The pasta purveyors at Naples Italian Restaurant hand-toss a cheesy menu of comestible comforts. Fill cheek pockets with an order of stuffed mushrooms, overindulged mouthfuls of cream cheese, bacon, and scallions, topped with mozzarella cheese, and baked into a bubbly golden dish that can be devoured on-site, or saved and bartered for magic beans ($6.50). Accompanied by a beer-battered tilapia fillet, the Tuscan seafood linguine brims with sautéed shrimp, onions, and fresh tomatoes in a lobster cream sauce ($15), and pork osso buco––braised in herbs and wine––drunkenly slumbers adjacent to piles of vegetables and roasted garlic mashed potatoes ($18.99). Naples Italian Restaurant also serves a sumptuous selection of pizzas such as the white pizza, with ricotta, mozzarella, broccoli, spinach, and fresh tomatoes ($11.75–$15), or the Vesuvio pizza, topped with slowly flowing channels of mozzarella and fresh tomato ($11–$13.50). Once stuffed with the saucy sustenance, wind down the rich repast with the restaurant's selection of house red or white wines, available by the glass ($4), half- or full-carafe ($7.50, $15), or vase.
Upbeat melodies pour from live musicians in the dining room, fostering a festive atmosphere filled with authentic Mexican fare and cool drinks. Chefs plate a variety of flavorful pork, chicken, beef, and seafood entrees, and pride themselves on their fajitas, which sizzle tender strips of meat with sautéed onions, green peppers, and gold stars from food critics. Of Ay Jalisco's eight central Florida locations, five boast full bars that pour salt-laced margaritas alongside a selection of Mexican and American beers.
Originally branded as the Top Hat Drive-In, Sonic Drive In didn’t acquire its nationally recognized name until 1959—six years after its inception in 1953. Today, the franchise operates out of 3,500 locations across the country, making it the nation’s largest chain of drive-in restaurants. Sonic Drive In specializes in made-to-order American classics, including burgers, hot dogs, milk shakes, and Ford Thunderbolts—which customers order and receive without ever having to leave their cars. Unique menu items include toaster sandwiches stacked on thick slices of texas toast as well as the brand’s signature tots and fresh limeades.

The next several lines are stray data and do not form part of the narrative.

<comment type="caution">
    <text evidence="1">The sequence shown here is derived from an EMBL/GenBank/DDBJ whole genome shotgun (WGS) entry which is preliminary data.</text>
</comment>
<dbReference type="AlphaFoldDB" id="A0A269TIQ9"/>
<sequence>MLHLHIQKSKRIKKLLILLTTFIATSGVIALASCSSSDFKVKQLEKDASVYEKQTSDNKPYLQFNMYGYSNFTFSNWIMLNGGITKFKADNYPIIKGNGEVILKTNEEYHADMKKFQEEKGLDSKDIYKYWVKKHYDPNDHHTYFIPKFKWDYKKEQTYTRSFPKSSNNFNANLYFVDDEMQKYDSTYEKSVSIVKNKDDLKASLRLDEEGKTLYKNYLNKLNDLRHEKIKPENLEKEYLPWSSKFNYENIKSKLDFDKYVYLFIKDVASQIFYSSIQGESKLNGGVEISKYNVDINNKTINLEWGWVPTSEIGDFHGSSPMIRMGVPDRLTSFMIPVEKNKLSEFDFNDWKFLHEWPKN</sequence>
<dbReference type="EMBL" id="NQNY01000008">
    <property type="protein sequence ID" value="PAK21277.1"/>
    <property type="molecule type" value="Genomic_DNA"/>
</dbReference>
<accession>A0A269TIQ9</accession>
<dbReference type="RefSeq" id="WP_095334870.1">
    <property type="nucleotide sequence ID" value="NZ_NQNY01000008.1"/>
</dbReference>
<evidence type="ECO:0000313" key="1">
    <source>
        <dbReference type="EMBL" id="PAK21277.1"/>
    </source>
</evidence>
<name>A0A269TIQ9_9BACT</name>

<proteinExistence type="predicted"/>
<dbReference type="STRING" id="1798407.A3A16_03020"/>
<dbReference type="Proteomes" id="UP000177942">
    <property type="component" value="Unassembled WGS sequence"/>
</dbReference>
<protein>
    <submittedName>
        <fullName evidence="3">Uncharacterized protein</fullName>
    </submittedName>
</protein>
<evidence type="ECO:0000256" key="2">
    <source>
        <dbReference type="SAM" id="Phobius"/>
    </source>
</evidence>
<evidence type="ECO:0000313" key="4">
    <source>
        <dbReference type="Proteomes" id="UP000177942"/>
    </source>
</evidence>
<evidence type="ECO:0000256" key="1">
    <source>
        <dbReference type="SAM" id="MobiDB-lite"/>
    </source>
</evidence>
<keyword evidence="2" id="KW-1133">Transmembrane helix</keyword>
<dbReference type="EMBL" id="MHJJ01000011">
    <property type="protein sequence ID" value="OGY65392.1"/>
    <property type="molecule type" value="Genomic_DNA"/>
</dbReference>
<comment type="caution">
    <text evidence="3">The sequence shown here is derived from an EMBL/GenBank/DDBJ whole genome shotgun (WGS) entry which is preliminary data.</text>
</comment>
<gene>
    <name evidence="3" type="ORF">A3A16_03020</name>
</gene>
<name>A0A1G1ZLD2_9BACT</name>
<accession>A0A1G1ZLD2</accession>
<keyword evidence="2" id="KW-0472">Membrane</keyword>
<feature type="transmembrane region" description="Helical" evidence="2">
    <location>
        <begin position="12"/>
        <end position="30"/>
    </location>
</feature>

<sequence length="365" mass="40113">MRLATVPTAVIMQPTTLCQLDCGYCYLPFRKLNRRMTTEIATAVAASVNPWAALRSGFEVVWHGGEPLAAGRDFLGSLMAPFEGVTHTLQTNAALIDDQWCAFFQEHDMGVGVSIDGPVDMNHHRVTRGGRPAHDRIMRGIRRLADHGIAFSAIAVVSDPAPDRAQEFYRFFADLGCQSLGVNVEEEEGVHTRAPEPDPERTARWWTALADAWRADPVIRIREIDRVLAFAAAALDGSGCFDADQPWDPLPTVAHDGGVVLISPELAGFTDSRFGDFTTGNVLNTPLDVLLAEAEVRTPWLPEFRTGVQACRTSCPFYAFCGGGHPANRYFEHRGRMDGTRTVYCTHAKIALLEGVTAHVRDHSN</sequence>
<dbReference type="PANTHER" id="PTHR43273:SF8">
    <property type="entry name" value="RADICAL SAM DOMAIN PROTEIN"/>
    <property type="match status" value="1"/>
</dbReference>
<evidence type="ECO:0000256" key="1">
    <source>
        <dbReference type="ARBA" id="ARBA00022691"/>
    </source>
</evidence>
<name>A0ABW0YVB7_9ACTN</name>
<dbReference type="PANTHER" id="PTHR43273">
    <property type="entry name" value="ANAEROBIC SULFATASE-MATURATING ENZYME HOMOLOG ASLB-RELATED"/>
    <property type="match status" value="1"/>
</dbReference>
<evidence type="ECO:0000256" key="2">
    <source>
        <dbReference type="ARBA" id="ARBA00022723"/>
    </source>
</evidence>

Sonic Drive In’s numerous awards include a 2011 Zagat survey ranking it among the top five fast-food restaurants in three categories: best value menu, best milk shake, and best drive-thru. The benevolent eatery has also donated more than $2 million to public schools throughout the country through Limeades for Learning, which helps to fund educational projects and retirement plans for classroom guinea pigs.
At Casa Mia Café, a 35-year veteran chef whips up a menu of traditional dishes from the northern and southern regions of Italy. Golden fried calamari ($10.50), garlic and rosemary focaccia bread ($8), and other starters prime palates before hearty authentic entrees. In the penne boscaiola, penne pasta, mushrooms, and prosciutto bask in a pink vodka sauce ($13.50), and the linguini scampi employs a white wine sauce to loosen the tongues of identity-confused tiger shrimp, who recline on a therapeutic couch of linguini and talk about their feelings ($18.50). A selection of pizzas, from the individual margherita’s traditional pairing of fresh mozzarella and basil ($12.95) to the ambitious combination of fresh veggies, mozzarella, and kitchen sink piled atop the quattro stagioni ($13.95 for an individual-sized pizza, $18.95 for a large) delight dough-disk aficionados. Guests can finish by wrapping weary taste buds in the homemade salve of raspberry-drizzled custard with panna cotta ($5.50).
The chefs at Al’s Top Shelf, which was voted Best Restaurant View in Lake County by Orlando Sentinel, whip up a menu of upscale steak and seafood. As eyes feast on breathtaking views of Lake Dora, incisors nosh on an 8-ounce filet mignon ($27) or the 20-ounce porterhouse ($30) blanketed in your choice of fixings including béarnaise sauce, blue-cheese crumbles, spinach, or goat cheese ($3 each). The stuffed flounder, which is packed with shrimp and crab, lazily backstrokes in a light lemon-cream sauce ($17). On Friday nights, live jazz music hypnotizes tightly clenched jaw muscles with a swell of soothing rhythms, tricking maws into opening wide for a relaxation elixir such as the Blue Razz-Berry Bliss martini, Bonterra cabernet sauvignon ($10/glass), or a pint of cough syrup.